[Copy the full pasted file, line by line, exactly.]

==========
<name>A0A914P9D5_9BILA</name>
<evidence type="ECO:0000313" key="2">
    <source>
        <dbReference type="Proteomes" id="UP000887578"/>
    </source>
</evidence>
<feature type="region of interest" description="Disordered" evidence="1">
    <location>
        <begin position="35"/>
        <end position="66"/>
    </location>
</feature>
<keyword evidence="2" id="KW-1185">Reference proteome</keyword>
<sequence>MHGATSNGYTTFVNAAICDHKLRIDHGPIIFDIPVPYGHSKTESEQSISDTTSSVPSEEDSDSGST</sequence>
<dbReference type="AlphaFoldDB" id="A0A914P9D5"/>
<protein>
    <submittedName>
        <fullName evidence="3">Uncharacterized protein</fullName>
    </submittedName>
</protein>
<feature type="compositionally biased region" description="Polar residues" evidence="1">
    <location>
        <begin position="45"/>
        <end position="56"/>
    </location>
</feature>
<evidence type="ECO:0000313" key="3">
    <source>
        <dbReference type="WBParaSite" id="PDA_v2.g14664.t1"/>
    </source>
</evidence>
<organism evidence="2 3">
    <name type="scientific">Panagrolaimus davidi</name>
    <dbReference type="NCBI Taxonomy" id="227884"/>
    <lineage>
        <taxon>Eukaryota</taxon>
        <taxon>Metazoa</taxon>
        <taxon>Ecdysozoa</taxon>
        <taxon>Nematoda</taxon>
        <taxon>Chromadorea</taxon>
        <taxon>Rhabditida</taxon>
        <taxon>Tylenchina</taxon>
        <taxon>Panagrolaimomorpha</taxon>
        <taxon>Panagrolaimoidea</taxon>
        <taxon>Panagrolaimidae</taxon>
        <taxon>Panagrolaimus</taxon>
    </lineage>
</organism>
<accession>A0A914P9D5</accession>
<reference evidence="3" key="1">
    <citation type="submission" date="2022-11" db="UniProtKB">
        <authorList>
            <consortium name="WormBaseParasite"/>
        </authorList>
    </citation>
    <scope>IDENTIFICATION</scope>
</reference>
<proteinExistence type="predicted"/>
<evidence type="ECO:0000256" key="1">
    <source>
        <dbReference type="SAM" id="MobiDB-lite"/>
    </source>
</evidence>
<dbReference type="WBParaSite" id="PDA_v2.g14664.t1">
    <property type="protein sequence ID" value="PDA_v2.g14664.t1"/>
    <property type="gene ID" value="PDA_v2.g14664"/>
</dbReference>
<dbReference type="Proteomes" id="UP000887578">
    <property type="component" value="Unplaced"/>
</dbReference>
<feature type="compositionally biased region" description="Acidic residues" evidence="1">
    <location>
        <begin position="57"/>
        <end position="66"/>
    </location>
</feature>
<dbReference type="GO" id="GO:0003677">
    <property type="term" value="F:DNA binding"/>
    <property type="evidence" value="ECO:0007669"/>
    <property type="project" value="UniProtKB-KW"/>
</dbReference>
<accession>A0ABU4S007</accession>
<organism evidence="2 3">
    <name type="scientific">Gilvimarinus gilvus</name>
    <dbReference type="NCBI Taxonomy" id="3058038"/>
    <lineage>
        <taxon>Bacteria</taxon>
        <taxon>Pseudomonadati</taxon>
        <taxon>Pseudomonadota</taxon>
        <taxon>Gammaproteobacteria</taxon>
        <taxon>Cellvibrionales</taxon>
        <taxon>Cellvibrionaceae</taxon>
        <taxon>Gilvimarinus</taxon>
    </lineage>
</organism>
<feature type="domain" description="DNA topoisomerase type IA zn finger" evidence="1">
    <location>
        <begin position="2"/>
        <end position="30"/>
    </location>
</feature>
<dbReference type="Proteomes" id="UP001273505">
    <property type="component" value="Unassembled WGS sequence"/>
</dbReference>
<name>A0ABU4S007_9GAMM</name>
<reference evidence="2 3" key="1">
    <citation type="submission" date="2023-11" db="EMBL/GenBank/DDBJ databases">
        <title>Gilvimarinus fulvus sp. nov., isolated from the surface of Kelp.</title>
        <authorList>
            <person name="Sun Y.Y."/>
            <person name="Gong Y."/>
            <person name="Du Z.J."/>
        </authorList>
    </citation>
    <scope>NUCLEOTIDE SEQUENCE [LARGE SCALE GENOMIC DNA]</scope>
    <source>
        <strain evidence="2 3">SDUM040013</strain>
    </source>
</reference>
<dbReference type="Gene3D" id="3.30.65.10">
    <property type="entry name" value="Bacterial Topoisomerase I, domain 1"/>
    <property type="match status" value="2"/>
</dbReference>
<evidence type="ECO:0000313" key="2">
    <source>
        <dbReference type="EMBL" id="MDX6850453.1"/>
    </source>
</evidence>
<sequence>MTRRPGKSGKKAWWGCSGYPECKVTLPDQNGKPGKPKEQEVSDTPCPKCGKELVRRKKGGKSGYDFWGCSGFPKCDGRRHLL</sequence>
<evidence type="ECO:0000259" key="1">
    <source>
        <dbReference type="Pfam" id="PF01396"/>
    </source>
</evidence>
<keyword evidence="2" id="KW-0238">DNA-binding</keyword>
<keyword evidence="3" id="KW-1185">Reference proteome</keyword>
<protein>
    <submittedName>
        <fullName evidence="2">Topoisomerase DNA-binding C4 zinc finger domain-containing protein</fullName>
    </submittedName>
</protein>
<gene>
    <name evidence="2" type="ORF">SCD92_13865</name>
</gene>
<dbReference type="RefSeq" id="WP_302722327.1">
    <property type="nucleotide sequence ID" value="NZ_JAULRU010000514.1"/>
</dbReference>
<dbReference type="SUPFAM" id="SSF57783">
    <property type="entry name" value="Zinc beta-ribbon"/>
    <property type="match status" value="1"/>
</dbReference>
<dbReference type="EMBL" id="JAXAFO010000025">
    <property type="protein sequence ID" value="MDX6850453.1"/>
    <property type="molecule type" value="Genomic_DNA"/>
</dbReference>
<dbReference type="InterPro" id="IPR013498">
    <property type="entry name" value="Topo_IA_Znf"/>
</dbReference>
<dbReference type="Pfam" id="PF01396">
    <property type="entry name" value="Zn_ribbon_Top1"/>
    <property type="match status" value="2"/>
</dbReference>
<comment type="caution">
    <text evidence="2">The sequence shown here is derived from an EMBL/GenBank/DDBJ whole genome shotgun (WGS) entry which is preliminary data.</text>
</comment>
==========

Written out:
<name>A0A914P9D5_9BILA</name>
<evidence type="ECO:0000313" key="2">
    <source>
        <dbReference type="Proteomes" id="UP000887578"/>
    </source>
</evidence>
<feature type="region of interest" description="Disordered" evidence="1">
    <location>
        <begin position="35"/>
        <end position="66"/>
    </location>
</feature>
<keyword evidence="2" id="KW-1185">Reference proteome</keyword>
<sequence>MHGATSNGYTTFVNAAICDHKLRIDHGPIIFDIPVPYGHSKTESEQSISDTTSSVPSEEDSDSGST</sequence>
<dbReference type="AlphaFoldDB" id="A0A914P9D5"/>
<protein>
    <submittedName>
        <fullName evidence="3">Uncharacterized protein</fullName>
    </submittedName>
</protein>
<feature type="compositionally biased region" description="Polar residues" evidence="1">
    <location>
        <begin position="45"/>
        <end position="56"/>
    </location>
</feature>
<evidence type="ECO:0000313" key="3">
    <source>
        <dbReference type="WBParaSite" id="PDA_v2.g14664.t1"/>
    </source>
</evidence>
<organism evidence="2 3">
    <name type="scientific">Panagrolaimus davidi</name>
    <dbReference type="NCBI Taxonomy" id="227884"/>
    <lineage>
        <taxon>Eukaryota</taxon>
        <taxon>Metazoa</taxon>
        <taxon>Ecdysozoa</taxon>
        <taxon>Nematoda</taxon>
        <taxon>Chromadorea</taxon>
        <taxon>Rhabditida</taxon>
        <taxon>Tylenchina</taxon>
        <taxon>Panagrolaimomorpha</taxon>
        <taxon>Panagrolaimoidea</taxon>
        <taxon>Panagrolaimidae</taxon>
        <taxon>Panagrolaimus</taxon>
    </lineage>
</organism>
<accession>A0A914P9D5</accession>
<reference evidence="3" key="1">
    <citation type="submission" date="2022-11" db="UniProtKB">
        <authorList>
            <consortium name="WormBaseParasite"/>
        </authorList>
    </citation>
    <scope>IDENTIFICATION</scope>
</reference>
<proteinExistence type="predicted"/>
<evidence type="ECO:0000256" key="1">
    <source>
        <dbReference type="SAM" id="MobiDB-lite"/>
    </source>
</evidence>
<dbReference type="WBParaSite" id="PDA_v2.g14664.t1">
    <property type="protein sequence ID" value="PDA_v2.g14664.t1"/>
    <property type="gene ID" value="PDA_v2.g14664"/>
</dbReference>
<dbReference type="Proteomes" id="UP000887578">
    <property type="component" value="Unplaced"/>
</dbReference>
<feature type="compositionally biased region" description="Acidic residues" evidence="1">
    <location>
        <begin position="57"/>
        <end position="66"/>
    </location>
</feature>
<dbReference type="GO" id="GO:0003677">
    <property type="term" value="F:DNA binding"/>
    <property type="evidence" value="ECO:0007669"/>
    <property type="project" value="UniProtKB-KW"/>
</dbReference>
<accession>A0ABU4S007</accession>
<organism evidence="2 3">
    <name type="scientific">Gilvimarinus gilvus</name>
    <dbReference type="NCBI Taxonomy" id="3058038"/>
    <lineage>
        <taxon>Bacteria</taxon>
        <taxon>Pseudomonadati</taxon>
        <taxon>Pseudomonadota</taxon>
        <taxon>Gammaproteobacteria</taxon>
        <taxon>Cellvibrionales</taxon>
        <taxon>Cellvibrionaceae</taxon>
        <taxon>Gilvimarinus</taxon>
    </lineage>
</organism>
<feature type="domain" description="DNA topoisomerase type IA zn finger" evidence="1">
    <location>
        <begin position="2"/>
        <end position="30"/>
    </location>
</feature>
<dbReference type="Proteomes" id="UP001273505">
    <property type="component" value="Unassembled WGS sequence"/>
</dbReference>
<name>A0ABU4S007_9GAMM</name>
<reference evidence="2 3" key="1">
    <citation type="submission" date="2023-11" db="EMBL/GenBank/DDBJ databases">
        <title>Gilvimarinus fulvus sp. nov., isolated from the surface of Kelp.</title>
        <authorList>
            <person name="Sun Y.Y."/>
            <person name="Gong Y."/>
            <person name="Du Z.J."/>
        </authorList>
    </citation>
    <scope>NUCLEOTIDE SEQUENCE [LARGE SCALE GENOMIC DNA]</scope>
    <source>
        <strain evidence="2 3">SDUM040013</strain>
    </source>
</reference>
<dbReference type="Gene3D" id="3.30.65.10">
    <property type="entry name" value="Bacterial Topoisomerase I, domain 1"/>
    <property type="match status" value="2"/>
</dbReference>
<evidence type="ECO:0000313" key="2">
    <source>
        <dbReference type="EMBL" id="MDX6850453.1"/>
    </source>
</evidence>
<sequence>MTRRPGKSGKKAWWGCSGYPECKVTLPDQNGKPGKPKEQEVSDTPCPKCGKELVRRKKGGKSGYDFWGCSGFPKCDGRRHLL</sequence>
<evidence type="ECO:0000259" key="1">
    <source>
        <dbReference type="Pfam" id="PF01396"/>
    </source>
</evidence>
<keyword evidence="2" id="KW-0238">DNA-binding</keyword>
<keyword evidence="3" id="KW-1185">Reference proteome</keyword>
<protein>
    <submittedName>
        <fullName evidence="2">Topoisomerase DNA-binding C4 zinc finger domain-containing protein</fullName>
    </submittedName>
</protein>
<gene>
    <name evidence="2" type="ORF">SCD92_13865</name>
</gene>
<dbReference type="RefSeq" id="WP_302722327.1">
    <property type="nucleotide sequence ID" value="NZ_JAULRU010000514.1"/>
</dbReference>
<dbReference type="SUPFAM" id="SSF57783">
    <property type="entry name" value="Zinc beta-ribbon"/>
    <property type="match status" value="1"/>
</dbReference>
<dbReference type="EMBL" id="JAXAFO010000025">
    <property type="protein sequence ID" value="MDX6850453.1"/>
    <property type="molecule type" value="Genomic_DNA"/>
</dbReference>
<dbReference type="InterPro" id="IPR013498">
    <property type="entry name" value="Topo_IA_Znf"/>
</dbReference>
<dbReference type="Pfam" id="PF01396">
    <property type="entry name" value="Zn_ribbon_Top1"/>
    <property type="match status" value="2"/>
</dbReference>
<comment type="caution">
    <text evidence="2">The sequence shown here is derived from an EMBL/GenBank/DDBJ whole genome shotgun (WGS) entry which is preliminary data.</text>
</comment>